Happy release day to Ashley Bodette with her debut novel ‘Our Song’ a story about relationships good and bad, and it carries a message of finding the confidence to get out of them bad relationships by asking for help and relying on those who really do love you to get yourself back in a happy place. I’m sure to some degree we have all been in similar situations, which makes this book so relatable and thoughtfully told by Ashley. Have a glimpse below of the cover and synopsis, and add this book to your TBR pile!
“It seems every society has something about humanity it feels essential to disregard. Sadly, disregard is too soft a word for what humans do to those we choose to ostracise. If, in fact, we merely ignored those people we deemed unworthy then these individuals would at least be able to live a much happier, if not isolated life, but we do not merely disregard anyone, that suggests tolerance at its most limited. Rather, we disregard these people who are different by birth with respect to race, gender and sexual orientation with disgust and treat them as if these aspects of their life was by choice. To simply flip this mentality around so that those we regard as valid are no longer seen as such would mean to treat heterosexuals in the same way we treat homosexuals, bisexuals, transgender and the like.
There is no value in reversing the hatred but it does happen. It can happen. Ask Malcolm X. The desire to fight back, to destroy those who have wantonly destroyed whole parts of your very being, and the beings of those you love, often leads to the philosophy that one must fight back, “by any means necessary.”  When I was younger my father referred to this as reverse prejudice. I always felt a sort of empathy for those who hated their abusers. It is only human to build up anger and resentment towards those who treat you poorly. Sadly, this reverse prejudice can become society’s dominant prejudice if power structures shift. We witnessed this in Rwanda in the 1990s. During the colonial era the European colonists viewed the Tutsi as superior to the Hutu and were thus placed in positions of power. When Rwanda was freed from colonialism the battle between the Hutu and the Tutsi began. The Hutu were out for revenge: a revenge that resulted in the massacre of close to 100,000 Tutsi.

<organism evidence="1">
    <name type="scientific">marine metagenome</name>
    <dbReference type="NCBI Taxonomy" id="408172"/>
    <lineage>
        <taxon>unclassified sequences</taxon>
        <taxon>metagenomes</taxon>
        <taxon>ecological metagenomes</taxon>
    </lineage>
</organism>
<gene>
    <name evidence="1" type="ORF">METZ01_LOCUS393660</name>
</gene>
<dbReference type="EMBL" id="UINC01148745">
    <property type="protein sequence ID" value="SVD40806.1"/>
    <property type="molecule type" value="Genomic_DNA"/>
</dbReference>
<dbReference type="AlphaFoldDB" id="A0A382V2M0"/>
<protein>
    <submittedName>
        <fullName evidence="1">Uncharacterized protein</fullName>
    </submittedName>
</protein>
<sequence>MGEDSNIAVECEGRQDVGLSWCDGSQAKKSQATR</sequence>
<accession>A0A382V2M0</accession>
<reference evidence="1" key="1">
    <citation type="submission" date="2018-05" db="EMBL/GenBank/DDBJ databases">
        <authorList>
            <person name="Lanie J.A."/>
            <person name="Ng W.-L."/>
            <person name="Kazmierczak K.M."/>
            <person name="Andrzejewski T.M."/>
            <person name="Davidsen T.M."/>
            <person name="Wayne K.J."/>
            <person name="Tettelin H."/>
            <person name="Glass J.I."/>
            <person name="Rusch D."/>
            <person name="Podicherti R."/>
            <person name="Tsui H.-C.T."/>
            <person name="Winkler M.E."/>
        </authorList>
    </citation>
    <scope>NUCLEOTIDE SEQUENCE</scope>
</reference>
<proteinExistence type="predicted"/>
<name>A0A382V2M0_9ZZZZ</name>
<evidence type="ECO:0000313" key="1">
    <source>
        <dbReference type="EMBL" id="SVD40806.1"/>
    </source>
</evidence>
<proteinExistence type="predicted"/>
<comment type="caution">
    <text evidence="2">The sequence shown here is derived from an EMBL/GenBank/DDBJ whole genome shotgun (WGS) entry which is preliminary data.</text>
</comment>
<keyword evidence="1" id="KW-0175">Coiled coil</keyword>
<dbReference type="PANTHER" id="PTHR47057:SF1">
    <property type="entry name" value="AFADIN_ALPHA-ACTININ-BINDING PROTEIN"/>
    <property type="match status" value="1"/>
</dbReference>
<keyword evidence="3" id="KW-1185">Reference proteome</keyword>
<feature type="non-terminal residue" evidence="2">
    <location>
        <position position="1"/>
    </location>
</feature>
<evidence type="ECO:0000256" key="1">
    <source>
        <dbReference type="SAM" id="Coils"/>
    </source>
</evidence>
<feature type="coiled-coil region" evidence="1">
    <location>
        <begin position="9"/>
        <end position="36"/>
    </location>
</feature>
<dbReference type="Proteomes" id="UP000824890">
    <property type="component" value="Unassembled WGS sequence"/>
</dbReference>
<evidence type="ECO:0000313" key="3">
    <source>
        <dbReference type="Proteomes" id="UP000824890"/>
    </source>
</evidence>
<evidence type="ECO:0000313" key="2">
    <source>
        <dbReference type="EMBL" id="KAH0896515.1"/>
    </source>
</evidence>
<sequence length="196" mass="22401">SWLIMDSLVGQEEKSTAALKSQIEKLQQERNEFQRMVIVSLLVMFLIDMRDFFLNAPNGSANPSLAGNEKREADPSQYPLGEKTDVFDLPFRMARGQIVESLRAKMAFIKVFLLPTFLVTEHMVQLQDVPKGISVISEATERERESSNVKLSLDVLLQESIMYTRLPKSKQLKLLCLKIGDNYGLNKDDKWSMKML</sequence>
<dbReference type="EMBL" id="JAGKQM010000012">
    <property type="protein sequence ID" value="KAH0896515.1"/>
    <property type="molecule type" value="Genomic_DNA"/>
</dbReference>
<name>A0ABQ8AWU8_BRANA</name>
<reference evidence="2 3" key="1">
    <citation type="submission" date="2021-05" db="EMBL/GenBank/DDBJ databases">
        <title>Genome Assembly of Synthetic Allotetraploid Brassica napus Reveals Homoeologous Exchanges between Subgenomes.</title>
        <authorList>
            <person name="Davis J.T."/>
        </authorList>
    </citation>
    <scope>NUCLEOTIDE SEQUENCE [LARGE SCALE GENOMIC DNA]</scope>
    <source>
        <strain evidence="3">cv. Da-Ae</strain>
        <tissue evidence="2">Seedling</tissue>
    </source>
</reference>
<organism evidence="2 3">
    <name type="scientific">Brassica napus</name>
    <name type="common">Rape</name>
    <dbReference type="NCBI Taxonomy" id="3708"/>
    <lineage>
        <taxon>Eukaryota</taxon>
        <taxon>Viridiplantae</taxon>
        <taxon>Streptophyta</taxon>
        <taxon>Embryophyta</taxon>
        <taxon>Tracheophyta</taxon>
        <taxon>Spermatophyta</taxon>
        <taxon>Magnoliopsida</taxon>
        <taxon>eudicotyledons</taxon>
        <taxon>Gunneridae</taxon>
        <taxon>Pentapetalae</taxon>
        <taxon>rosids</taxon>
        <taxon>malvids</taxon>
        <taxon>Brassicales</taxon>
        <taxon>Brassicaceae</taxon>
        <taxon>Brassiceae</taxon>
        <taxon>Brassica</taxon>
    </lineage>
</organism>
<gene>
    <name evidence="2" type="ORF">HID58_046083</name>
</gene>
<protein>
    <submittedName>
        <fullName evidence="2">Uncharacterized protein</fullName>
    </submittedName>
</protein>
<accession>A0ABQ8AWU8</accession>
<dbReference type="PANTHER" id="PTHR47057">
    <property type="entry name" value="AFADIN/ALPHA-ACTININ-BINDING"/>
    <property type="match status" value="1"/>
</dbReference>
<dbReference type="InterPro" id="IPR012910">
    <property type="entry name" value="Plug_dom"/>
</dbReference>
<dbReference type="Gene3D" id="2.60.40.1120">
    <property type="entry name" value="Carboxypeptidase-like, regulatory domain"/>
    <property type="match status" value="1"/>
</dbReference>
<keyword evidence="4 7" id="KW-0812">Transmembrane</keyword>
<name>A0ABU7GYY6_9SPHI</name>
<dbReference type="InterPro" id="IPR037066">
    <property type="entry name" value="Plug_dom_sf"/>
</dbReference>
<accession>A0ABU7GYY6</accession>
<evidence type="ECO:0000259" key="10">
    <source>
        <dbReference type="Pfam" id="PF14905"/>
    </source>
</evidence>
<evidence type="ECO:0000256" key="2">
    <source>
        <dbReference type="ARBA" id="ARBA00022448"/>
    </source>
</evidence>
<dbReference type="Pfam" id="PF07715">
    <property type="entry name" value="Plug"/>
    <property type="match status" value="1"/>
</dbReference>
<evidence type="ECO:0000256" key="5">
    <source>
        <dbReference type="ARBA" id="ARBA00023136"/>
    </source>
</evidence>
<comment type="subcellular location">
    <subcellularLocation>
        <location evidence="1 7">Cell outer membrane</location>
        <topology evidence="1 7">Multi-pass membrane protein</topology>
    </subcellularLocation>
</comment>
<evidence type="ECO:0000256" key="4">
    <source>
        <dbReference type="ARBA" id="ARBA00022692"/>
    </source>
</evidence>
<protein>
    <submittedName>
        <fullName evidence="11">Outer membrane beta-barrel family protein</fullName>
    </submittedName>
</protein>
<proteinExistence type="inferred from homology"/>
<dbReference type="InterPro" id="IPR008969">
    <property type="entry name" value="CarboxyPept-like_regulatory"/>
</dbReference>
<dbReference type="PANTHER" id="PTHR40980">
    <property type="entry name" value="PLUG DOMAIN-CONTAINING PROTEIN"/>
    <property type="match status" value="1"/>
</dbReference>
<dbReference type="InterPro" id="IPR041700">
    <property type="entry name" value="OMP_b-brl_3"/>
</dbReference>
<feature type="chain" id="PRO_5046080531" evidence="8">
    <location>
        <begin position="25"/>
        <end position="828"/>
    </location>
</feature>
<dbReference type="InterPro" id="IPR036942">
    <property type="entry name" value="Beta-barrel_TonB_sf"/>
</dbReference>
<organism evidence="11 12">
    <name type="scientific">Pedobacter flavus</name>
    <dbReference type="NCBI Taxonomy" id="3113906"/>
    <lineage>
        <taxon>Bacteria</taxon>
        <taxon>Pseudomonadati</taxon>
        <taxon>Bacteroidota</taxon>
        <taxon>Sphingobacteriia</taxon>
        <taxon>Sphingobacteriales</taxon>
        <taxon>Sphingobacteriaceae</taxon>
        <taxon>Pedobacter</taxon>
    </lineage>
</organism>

So, what does this have to do with the idea of what today’s society would be like if heterosexuality was disregarded? Simply this, life for the heterosexual would be exactly like the lives of our LGBT brothers and sisters. Heterosexuals would have to heard slurs daily, slurs aimed at degrading their very existence. Heterosexuals would be afraid to tell others about their physical attraction for the opposite sex out of fear of being bullied verbally and physically. Heterosexuals would fear losing their family if the truth of whom they loved ever came out. Heterosexuals could be fired for simply being heterosexual. Heterosexuals would suffer the sting of being deemed society’s sexual deviants and when one heterosexual was caught acting as a true deviant (raping, molesting another human being) then all heterosexuals would suffer the stigma of that attack and all would be deemed a danger to society. Do we want this? No. Then why do we want this for our LGBT brethren?
This is why I am writing the Hadrian series. I wish to illustrate this kind of world to help all my heterosexual brothers and sisters better understand how it must feel to be treated the way we have so cruelly treated, and continue to treat regardless of improving of laws in the western world, our mothers and fathers, brothers and sisters, aunts and uncles, coworkers and friends who are the LGBT community living amongst us and on a global scale. Step into their shoes vicariously and learn what it is like to be so cruelly abused. Then take this knowledge forward by becoming an ally to humanity.”
 Malcolm X. Biography. Retrieved from: http://malcolmx.com/biography/. Retrieved on March 26, 2016.
 Wikipedia: The Free Encyclopedia. Rwandan Genocide. Retrieved from: https://en.wikipedia.org/wiki/Rwandan_Genocide#Revolution_and_Hutu-Tutsi_relations_after_independence. Retrieved on March 26, 2016.